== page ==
Monk Seal Surveys Underway in the Northwestern Hawaiian Islands

June 16, 2014
Small boats are used to operate nearshore and to transport people, equipment, and occasionally monk seals from the beach to the 
        Hiʻialakai offshore.
Small boats are used to operate nearshore and to transport people, equipment, and occasionally monk seals from the beach to the Hiʻialakai offshore.

The NOAA Ship Hiʻialakai sailed from Honolulu on June 16, 2014, for a 26-day mission to the Northwestern Hawaiian Islands (NWHI) to monitor and study the endangered Hawaiian monk seal population. As part of the research, the scientific team will conduct trial aerial surveys using Unmanned Aircraft Systems (UAS). The research will support NOAA's efforts to recover the declining seal population in the NWHI. The expedition is staffed by scientists from the University of Hawaii Joint Institute for Marine and Atmospheric Research (JIMAR) working in the Protected Species Division of the NOAA Pacific Islands Fisheries Science Center and other partners of PIFSC. Chief Scientist of the expedition is JIMAR researcher Jessie Lopez.

Each year, scientists in the PIFSC Monk Seal Research Program monitor the status of monk seals at remote locations in the NWHI and conduct research to better understand factors affecting abundance of the seals and ways to enhance the population's recovery. Researchers work out of seasonal field camps at the six major monk seal breeding locations in the NWHI: French Frigate Shoals, Laysan Island, Lisianski Island, Pearl and Hermes Reef, Midway Atoll, and Kure Atoll. During this summer's support voyage, the Hiʻialakai will deploy researchers and their equipment at French Frigate Shoals, Laysan Island, Lisianski Island, Pearl and Hermes Reef, and Midway Atoll, and Kure Atoll. As opportunities arise, day surveys will also be conducted at Niʻihau Island, Nihoa Island and Necker Island, where no camps will be established.

While conducting monk seal surveys and related studies, researchers work and live out of tent camps.  Tents and other equipment are 
        initially transported to the beaches from the ship using small boats, then completely removed and returned to the ship at the end of 
        the field season.
While conducting monk seal surveys and related studies, researchers work and live out of tent camps. Tents and other equipment are initially transported to the beaches from the ship using small boats, then completely removed and returned to the ship at the end of the field season.
If interventions are necessary, a stretcher net will be used to safely capture and carry monk seals from shore to small boats and 
        then onto the Hiʻialakai for safe passage to the Ke Kai Ola rehabilitation facility.
If interventions are necessary, a stretcher net will be used to safely capture and carry monk seals from shore to small boats and then onto the Hiʻialakai for safe passage to the Ke Kai Ola rehabilitation facility.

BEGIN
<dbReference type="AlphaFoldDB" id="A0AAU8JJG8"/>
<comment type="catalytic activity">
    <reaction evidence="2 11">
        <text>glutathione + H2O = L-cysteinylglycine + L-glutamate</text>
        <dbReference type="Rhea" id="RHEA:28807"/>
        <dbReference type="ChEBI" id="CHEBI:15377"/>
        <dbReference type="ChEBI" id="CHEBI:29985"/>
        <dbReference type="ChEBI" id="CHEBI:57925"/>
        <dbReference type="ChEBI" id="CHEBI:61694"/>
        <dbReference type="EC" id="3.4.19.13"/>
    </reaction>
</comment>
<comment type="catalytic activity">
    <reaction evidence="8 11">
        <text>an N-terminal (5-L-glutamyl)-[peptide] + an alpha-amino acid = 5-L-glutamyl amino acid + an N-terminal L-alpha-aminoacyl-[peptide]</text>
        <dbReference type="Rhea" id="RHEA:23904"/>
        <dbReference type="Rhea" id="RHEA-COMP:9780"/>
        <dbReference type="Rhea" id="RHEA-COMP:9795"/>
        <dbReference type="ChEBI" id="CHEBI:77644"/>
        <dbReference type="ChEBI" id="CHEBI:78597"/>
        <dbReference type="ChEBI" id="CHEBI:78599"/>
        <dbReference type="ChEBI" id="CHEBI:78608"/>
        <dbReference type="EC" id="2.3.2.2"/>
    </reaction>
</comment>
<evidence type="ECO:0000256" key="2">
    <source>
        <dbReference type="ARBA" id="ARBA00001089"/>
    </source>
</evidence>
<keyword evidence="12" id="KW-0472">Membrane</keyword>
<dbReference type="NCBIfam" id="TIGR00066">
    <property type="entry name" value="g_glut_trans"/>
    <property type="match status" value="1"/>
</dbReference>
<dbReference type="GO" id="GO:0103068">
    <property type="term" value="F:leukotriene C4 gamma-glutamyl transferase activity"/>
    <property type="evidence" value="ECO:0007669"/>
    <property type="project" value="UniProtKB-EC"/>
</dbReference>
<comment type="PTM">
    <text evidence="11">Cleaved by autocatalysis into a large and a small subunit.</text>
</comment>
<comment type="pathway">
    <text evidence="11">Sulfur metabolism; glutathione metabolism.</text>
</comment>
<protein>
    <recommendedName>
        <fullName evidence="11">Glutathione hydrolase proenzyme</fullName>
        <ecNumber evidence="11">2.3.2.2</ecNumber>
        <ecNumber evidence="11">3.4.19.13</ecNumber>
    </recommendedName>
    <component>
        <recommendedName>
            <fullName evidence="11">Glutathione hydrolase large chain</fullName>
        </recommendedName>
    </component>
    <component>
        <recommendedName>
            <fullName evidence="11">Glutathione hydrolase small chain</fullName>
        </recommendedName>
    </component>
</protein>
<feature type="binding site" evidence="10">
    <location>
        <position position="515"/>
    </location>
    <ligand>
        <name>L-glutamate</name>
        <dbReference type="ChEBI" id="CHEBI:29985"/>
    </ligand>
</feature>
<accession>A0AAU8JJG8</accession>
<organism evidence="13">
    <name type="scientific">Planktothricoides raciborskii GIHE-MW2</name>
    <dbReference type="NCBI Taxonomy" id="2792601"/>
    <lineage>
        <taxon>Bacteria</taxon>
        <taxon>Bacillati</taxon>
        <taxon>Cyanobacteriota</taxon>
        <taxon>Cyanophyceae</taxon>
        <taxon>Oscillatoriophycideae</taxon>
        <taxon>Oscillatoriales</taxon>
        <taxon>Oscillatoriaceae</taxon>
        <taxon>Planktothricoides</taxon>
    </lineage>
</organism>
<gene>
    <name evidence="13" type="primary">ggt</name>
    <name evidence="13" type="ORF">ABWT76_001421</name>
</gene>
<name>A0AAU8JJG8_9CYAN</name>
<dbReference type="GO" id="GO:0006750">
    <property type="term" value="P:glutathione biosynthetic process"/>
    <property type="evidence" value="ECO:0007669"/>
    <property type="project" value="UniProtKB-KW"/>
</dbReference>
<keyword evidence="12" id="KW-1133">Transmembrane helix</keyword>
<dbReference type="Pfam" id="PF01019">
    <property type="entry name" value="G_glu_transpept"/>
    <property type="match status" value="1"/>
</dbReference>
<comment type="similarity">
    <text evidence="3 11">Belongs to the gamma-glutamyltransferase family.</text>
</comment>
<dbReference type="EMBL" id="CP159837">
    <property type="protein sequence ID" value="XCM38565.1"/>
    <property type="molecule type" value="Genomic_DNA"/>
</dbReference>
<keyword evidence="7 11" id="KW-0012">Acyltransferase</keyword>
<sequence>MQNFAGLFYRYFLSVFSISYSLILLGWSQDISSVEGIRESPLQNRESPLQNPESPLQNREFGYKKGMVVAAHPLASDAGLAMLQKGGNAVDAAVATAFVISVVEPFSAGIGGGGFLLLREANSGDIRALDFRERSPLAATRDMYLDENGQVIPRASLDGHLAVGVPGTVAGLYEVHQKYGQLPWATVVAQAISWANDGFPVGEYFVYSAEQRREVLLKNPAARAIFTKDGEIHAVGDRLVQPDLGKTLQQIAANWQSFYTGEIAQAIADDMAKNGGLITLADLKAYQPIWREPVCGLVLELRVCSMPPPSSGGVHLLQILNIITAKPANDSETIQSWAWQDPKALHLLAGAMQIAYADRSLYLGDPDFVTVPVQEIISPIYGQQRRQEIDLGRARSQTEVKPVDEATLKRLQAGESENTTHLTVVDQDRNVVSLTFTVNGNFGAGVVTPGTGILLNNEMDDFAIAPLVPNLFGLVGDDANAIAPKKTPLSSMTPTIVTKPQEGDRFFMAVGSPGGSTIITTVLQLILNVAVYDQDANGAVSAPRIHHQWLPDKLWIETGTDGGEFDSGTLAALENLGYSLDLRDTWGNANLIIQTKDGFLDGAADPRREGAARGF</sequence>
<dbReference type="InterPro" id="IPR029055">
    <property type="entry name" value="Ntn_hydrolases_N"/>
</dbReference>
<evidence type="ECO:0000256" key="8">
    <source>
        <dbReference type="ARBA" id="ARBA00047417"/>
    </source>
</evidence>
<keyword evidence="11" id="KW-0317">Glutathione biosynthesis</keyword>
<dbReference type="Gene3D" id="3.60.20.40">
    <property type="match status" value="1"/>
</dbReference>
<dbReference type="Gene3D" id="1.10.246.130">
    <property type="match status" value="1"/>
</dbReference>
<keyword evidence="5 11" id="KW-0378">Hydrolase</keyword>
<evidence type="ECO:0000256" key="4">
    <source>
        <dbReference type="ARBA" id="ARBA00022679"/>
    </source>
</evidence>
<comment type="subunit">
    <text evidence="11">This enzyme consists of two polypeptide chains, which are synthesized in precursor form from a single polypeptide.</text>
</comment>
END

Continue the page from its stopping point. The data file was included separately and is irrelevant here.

To help establish monk seal field camps, cruise personnel will transport equipment and supplies from the ship to the islands. Provisions sufficient to sustain teams of 2-4 scientists at each location for 3 months are needed. Included are tents, stoves, solar power arrays, computers, small work boats, and more. Everything brought ashore must be transported by hand and shuttled via small boats from the ship to the islands.

In addition to delivering and retrieving field researchers and their equipment, the Hiʻialakai will capture seals requiring intervention and medical attention and transport them from the NWHI to the Ke Kai Ola facility in Kailua-Kona, on the island of Hawaii. This facility is managed by the Marine Mammal Center to rehabilitate Hawaiian monk seals. Scientists will safely capture the seals using stretcher nets and ferry them to the ship in small boats. Once aboard the ship, the seals will be kept in cages on the deck. A veterinarian, scientists and shipboard personnel will monitor the health and behavior of the seals regularly during transport to ensure the animals arrive at their destination safely and in good health. Seals will remain at Ke Kai Ola for approximately two months where they will be treated before being brought back to the NWHI and released to the wild.

Unmanned Aircraft Systems will be tested as a means to survey monk seals and other wildlife and vegetation on the NWHI, and to map 
        the location of marine debris.
Unmanned Aircraft Systems will be tested as a means to survey monk seals and other wildlife and vegetation on the NWHI, and to map the location of marine debris.

As part of the research expedition, Unmanned Aircraft Systems (UAS) operations will be conducted at Niʻihau Island, Nihoa Island, Necker Island, and French Frigate Shoals. The small camera-equipped aircraft will be launched to conduct aerial surveys of protected species, seabirds and vegetation and to map marine debris. The UAS deployment is a pilot project in which NOAA is partnering with U.S. Fish and Wildlife Service and the Papahānaumokuākea Marine National Monument to evaluate the effectiveness of the UAS for NWHI surveys and to develop standardized methods for data collection using the systems.